Beyond mapping risks and opportunities, the report makes the case for focusing on the gaps between men and women from the project outset. Geothermal projects require strategies that are responsive to social concerns, including disparities between men and women. To get started in assessing projects’ differentiated impacts and opportunities, geothermal teams and practitioners may wish to consider interventions in terms of three aspects: (i) analysis, (ii) actions, and (iii) monitoring and evaluation. For each of these aspects, potential entry points for closing gaps between men and women are identified throughout the report. For example, during project design, sex-disaggregated data could be collected on prevailing local gender norms for families, household activities, and wage work to inform possible options for informal employment or direct-use opportunities for men and women associated with the geothermal project.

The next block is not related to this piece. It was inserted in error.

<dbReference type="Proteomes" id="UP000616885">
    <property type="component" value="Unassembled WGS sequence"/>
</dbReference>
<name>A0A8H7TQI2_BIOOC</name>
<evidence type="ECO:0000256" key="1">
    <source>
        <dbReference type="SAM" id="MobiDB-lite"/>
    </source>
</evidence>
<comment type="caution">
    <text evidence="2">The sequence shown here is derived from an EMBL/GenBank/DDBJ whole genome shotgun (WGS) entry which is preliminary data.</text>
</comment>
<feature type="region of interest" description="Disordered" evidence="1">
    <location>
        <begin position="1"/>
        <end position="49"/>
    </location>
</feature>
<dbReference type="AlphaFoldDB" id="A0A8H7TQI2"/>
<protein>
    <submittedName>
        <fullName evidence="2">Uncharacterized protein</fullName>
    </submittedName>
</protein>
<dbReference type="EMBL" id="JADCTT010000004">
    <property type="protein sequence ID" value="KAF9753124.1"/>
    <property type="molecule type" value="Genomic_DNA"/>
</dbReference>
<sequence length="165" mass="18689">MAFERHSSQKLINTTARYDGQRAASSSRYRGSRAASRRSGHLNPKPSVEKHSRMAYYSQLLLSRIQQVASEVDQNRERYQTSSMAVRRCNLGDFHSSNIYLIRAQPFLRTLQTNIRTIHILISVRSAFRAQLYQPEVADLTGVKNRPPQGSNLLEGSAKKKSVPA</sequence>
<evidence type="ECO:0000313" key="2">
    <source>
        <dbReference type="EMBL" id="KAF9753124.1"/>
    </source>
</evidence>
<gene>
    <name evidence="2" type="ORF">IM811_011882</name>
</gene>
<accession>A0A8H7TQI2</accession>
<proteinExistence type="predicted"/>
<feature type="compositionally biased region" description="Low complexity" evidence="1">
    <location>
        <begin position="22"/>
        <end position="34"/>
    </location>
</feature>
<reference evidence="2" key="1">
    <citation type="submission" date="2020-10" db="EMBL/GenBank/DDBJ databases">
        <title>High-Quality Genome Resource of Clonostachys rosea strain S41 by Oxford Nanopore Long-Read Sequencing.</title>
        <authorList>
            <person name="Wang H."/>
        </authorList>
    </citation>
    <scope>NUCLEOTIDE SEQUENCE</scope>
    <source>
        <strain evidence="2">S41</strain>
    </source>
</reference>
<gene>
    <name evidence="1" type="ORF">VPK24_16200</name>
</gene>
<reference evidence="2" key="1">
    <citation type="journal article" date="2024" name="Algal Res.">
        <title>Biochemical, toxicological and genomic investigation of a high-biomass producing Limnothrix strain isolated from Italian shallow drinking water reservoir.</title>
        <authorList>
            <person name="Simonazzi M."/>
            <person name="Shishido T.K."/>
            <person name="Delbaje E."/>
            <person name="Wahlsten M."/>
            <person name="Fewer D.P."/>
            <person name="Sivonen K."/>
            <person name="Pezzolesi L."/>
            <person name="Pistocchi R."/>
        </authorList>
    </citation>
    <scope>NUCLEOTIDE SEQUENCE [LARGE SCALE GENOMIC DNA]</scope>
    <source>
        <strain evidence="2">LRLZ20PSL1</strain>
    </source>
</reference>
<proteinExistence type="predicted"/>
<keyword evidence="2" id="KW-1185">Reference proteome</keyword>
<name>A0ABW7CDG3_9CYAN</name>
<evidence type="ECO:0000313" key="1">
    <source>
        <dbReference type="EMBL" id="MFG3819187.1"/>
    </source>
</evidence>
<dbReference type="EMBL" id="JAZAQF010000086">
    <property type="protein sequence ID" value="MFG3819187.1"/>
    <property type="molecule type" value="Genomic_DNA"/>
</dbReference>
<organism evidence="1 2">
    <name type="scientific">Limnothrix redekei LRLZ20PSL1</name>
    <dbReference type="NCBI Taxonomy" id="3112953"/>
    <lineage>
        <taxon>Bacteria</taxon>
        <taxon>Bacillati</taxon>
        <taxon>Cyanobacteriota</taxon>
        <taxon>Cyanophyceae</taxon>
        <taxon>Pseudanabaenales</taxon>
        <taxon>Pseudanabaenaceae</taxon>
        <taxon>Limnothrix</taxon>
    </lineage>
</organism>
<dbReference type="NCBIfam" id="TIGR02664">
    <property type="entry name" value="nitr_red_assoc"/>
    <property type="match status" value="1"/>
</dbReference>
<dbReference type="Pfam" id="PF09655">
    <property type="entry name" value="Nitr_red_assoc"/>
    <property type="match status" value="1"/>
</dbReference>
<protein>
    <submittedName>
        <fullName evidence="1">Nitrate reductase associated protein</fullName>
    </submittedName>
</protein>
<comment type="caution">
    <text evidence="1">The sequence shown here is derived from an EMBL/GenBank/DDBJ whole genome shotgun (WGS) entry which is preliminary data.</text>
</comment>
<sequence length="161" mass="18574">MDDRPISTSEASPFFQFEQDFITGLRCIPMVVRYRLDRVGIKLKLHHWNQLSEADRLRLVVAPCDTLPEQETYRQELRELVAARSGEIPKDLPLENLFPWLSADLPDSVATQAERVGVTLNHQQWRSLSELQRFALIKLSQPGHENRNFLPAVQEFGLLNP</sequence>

Once gaps, key stakeholder risks, and additional development opportunities have been identified, project teams have an opportunity to address them through actions. The earlier in the project cycle that these actions are discussed, planned, and budgeted for, the greater their chances of being implemented and monitored. For example, project developers could signal intolerance for harassment and gender-based violence through amending existing human resource policies to include codes of conduct and a Grievance Redress Mechanism with safe and ethical reporting. Other actions may include promoting inclusive procurement practices by tracking how many bidders and awardees are women-headed firms and setting up a mechanism to provide bid-readiness support for women majority–owned firms and small businesses. It is recommended that projects include specific monitoring and evaluation indicators in the results framework that measure progress toward closing gaps between men and women. The results framework can include quantitative indicators based on sex-disaggregated statistical data from surveys or human resource records, such as educational attainment or percent of women employed. It may also include qualitative indicators that capture people’s experiences, perceptions, attitudes, or feelings, such as assessment of feedback on the community-level impact of construction or the community’s perception of the ancillary infrastructure benefit.